Ya’alon met in Washington this week with Hagel and US Ambassador to the United Nations Samantha Power, but US officials said the White House and State Department rejected requests for meetings with Biden, Kerry, and national security adviser Susan Rice. The administration also sought to stop Ya’alon from seeing Power but the objections were made too late to cancel the meeting, according to US officials quoted in US and Israeli media.
The White House and State Department declined to comment on internal deliberations about who Ya’alon should see. At the State Department, spokeswoman Jen Psaki noted that the Ya’alon’s meeting with his counterpart Hagel was “a natural, standard procedure.”
Visiting Israeli defense ministers, including Ya’alon’s immediate predecessor Ehud Barak, have in the past routinely been granted meetings with senior US officials other than their direct counterparts. This week’s refusals came amid increasingly strained US-Israel relations, particularly over criticism of Kerry by several members of Prime Minister Benjamin Netanyahu’s cabinet, including Ya’alon.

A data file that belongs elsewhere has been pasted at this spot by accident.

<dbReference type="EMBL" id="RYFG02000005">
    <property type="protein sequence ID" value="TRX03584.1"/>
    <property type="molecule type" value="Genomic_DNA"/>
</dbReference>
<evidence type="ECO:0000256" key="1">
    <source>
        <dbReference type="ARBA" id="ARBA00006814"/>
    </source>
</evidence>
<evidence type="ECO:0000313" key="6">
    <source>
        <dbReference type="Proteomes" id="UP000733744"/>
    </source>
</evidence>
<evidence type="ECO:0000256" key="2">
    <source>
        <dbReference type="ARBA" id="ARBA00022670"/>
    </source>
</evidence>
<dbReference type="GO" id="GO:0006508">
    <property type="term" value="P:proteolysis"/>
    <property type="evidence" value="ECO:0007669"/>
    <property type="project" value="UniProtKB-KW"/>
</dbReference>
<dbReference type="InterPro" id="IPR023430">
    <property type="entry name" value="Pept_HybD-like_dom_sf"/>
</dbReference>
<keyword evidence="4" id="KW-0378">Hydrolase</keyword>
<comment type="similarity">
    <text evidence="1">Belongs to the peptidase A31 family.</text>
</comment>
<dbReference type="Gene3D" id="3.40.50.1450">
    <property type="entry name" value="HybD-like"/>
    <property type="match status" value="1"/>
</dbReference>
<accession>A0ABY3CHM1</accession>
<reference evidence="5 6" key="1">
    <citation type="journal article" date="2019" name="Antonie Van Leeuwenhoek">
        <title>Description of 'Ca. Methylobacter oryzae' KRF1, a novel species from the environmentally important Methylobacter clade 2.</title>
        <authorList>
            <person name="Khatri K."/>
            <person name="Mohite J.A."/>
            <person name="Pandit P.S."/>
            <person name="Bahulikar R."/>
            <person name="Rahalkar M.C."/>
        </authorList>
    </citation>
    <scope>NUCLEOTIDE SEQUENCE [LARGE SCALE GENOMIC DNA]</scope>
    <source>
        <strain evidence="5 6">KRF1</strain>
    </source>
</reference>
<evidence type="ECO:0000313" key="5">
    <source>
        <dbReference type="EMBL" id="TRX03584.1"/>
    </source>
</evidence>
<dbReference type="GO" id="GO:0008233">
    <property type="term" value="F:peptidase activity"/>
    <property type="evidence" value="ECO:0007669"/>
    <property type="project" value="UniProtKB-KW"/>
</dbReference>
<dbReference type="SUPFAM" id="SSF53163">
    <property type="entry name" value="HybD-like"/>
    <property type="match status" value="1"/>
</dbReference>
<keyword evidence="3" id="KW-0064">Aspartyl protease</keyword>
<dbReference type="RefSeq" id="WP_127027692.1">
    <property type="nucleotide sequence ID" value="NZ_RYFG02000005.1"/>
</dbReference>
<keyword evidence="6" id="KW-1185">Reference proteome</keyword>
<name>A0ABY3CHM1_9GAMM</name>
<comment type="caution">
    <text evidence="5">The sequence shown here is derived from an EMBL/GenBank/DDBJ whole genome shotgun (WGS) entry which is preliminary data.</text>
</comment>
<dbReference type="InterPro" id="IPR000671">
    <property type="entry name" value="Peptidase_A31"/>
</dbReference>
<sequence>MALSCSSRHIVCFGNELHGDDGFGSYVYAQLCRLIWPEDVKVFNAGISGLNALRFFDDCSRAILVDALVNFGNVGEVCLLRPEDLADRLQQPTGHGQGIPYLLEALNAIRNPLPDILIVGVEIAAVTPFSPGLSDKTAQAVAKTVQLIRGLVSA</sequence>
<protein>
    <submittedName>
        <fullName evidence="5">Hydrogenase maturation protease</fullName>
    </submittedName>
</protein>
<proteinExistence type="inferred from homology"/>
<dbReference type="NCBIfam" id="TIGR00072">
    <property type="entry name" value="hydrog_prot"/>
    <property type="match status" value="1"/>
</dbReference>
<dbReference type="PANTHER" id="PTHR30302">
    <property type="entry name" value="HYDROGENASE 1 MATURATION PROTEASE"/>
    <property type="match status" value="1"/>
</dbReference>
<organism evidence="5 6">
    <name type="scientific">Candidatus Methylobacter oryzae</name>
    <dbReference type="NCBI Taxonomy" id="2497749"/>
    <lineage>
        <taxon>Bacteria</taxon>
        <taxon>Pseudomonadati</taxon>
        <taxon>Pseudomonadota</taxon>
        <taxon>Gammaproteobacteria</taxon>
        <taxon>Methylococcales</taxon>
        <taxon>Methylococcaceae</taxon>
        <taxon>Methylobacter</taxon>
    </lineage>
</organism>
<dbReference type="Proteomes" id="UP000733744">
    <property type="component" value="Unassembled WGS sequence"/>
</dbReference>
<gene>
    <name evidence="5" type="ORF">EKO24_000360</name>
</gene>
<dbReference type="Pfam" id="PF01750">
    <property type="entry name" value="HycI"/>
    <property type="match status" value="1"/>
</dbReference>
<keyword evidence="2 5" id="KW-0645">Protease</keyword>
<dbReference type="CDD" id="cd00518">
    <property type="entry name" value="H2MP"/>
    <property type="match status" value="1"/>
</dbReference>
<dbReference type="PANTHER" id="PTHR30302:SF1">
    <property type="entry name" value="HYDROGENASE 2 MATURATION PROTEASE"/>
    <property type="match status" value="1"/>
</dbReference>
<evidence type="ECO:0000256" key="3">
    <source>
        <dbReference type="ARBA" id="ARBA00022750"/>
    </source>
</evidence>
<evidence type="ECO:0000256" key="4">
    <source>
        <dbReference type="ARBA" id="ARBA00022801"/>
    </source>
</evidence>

Earlier this year, Ya’alon infuriated officials in Washington with comments accusing the administration of being weak on Iran and questioning the US commitment to Israel’s security. That followed reports that Ya’alon had criticized Kerry for being unrealistic and messianic in trying to forge an Israeli-Palestinian peace deal, and that the defense minister had dismissed Kerry’s West Bank security proposals as unworkable.
AP, Joshua Davidovich, and Adiv Sterman contributed to this report.